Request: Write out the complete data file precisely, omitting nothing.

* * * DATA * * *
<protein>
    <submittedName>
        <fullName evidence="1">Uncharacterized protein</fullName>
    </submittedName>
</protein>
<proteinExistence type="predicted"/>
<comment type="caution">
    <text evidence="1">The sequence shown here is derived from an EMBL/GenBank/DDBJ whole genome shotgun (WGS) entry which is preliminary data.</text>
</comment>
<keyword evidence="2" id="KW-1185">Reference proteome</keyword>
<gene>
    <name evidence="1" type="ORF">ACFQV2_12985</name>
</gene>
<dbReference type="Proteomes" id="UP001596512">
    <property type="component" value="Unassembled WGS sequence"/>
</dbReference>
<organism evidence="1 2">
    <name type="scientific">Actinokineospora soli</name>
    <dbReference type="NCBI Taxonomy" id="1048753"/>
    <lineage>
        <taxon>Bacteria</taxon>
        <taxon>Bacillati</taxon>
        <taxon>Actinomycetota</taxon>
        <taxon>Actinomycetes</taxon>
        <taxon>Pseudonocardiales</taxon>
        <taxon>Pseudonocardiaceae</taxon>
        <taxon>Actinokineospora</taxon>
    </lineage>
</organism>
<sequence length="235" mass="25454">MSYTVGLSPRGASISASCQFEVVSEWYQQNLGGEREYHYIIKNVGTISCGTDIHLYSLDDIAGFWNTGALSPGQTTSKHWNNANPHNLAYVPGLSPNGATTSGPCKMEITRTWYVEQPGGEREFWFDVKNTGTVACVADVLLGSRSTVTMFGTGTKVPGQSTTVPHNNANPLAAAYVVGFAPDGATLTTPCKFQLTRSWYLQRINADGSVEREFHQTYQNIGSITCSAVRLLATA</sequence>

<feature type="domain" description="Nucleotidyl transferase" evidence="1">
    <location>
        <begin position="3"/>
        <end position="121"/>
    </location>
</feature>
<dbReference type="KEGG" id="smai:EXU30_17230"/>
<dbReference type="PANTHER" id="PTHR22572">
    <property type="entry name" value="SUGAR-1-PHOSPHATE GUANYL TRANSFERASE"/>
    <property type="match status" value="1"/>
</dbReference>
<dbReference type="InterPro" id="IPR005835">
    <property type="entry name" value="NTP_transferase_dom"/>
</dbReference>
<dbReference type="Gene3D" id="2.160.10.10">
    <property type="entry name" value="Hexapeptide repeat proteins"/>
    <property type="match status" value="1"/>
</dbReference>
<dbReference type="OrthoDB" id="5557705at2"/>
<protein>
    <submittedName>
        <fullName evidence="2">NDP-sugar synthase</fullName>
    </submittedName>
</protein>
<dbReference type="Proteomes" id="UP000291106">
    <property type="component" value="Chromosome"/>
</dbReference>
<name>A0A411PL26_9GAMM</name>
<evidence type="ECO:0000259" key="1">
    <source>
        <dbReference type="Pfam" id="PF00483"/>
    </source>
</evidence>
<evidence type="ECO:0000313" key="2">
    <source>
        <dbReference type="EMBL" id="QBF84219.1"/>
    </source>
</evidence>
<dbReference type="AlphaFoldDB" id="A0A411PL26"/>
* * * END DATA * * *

<protein>
    <submittedName>
        <fullName evidence="1">Uncharacterized protein</fullName>
    </submittedName>
</protein>
<proteinExistence type="predicted"/>
<comment type="caution">
    <text evidence="1">The sequence shown here is derived from an EMBL/GenBank/DDBJ whole genome shotgun (WGS) entry which is preliminary data.</text>
</comment>
<keyword evidence="2" id="KW-1185">Reference proteome</keyword>
<gene>
    <name evidence="1" type="ORF">ACFQV2_12985</name>
</gene>
<dbReference type="Proteomes" id="UP001596512">
    <property type="component" value="Unassembled WGS sequence"/>
</dbReference>
<organism evidence="1 2">
    <name type="scientific">Actinokineospora soli</name>
    <dbReference type="NCBI Taxonomy" id="1048753"/>
    <lineage>
        <taxon>Bacteria</taxon>
        <taxon>Bacillati</taxon>
        <taxon>Actinomycetota</taxon>
        <taxon>Actinomycetes</taxon>
        <taxon>Pseudonocardiales</taxon>
        <taxon>Pseudonocardiaceae</taxon>
        <taxon>Actinokineospora</taxon>
    </lineage>
</organism>
<sequence length="235" mass="25454">MSYTVGLSPRGASISASCQFEVVSEWYQQNLGGEREYHYIIKNVGTISCGTDIHLYSLDDIAGFWNTGALSPGQTTSKHWNNANPHNLAYVPGLSPNGATTSGPCKMEITRTWYVEQPGGEREFWFDVKNTGTVACVADVLLGSRSTVTMFGTGTKVPGQSTTVPHNNANPLAAAYVVGFAPDGATLTTPCKFQLTRSWYLQRINADGSVEREFHQTYQNIGSITCSAVRLLATA</sequence>

<feature type="domain" description="Nucleotidyl transferase" evidence="1">
    <location>
        <begin position="3"/>
        <end position="121"/>
    </location>
</feature>
<dbReference type="KEGG" id="smai:EXU30_17230"/>
<dbReference type="PANTHER" id="PTHR22572">
    <property type="entry name" value="SUGAR-1-PHOSPHATE GUANYL TRANSFERASE"/>
    <property type="match status" value="1"/>
</dbReference>
<dbReference type="InterPro" id="IPR005835">
    <property type="entry name" value="NTP_transferase_dom"/>
</dbReference>
<dbReference type="Gene3D" id="2.160.10.10">
    <property type="entry name" value="Hexapeptide repeat proteins"/>
    <property type="match status" value="1"/>
</dbReference>
<dbReference type="OrthoDB" id="5557705at2"/>
<protein>
    <submittedName>
        <fullName evidence="2">NDP-sugar synthase</fullName>
    </submittedName>
</protein>
<dbReference type="Proteomes" id="UP000291106">
    <property type="component" value="Chromosome"/>
</dbReference>
<name>A0A411PL26_9GAMM</name>
<evidence type="ECO:0000259" key="1">
    <source>
        <dbReference type="Pfam" id="PF00483"/>
    </source>
</evidence>
<evidence type="ECO:0000313" key="2">
    <source>
        <dbReference type="EMBL" id="QBF84219.1"/>
    </source>
</evidence>
<dbReference type="AlphaFoldDB" id="A0A411PL26"/>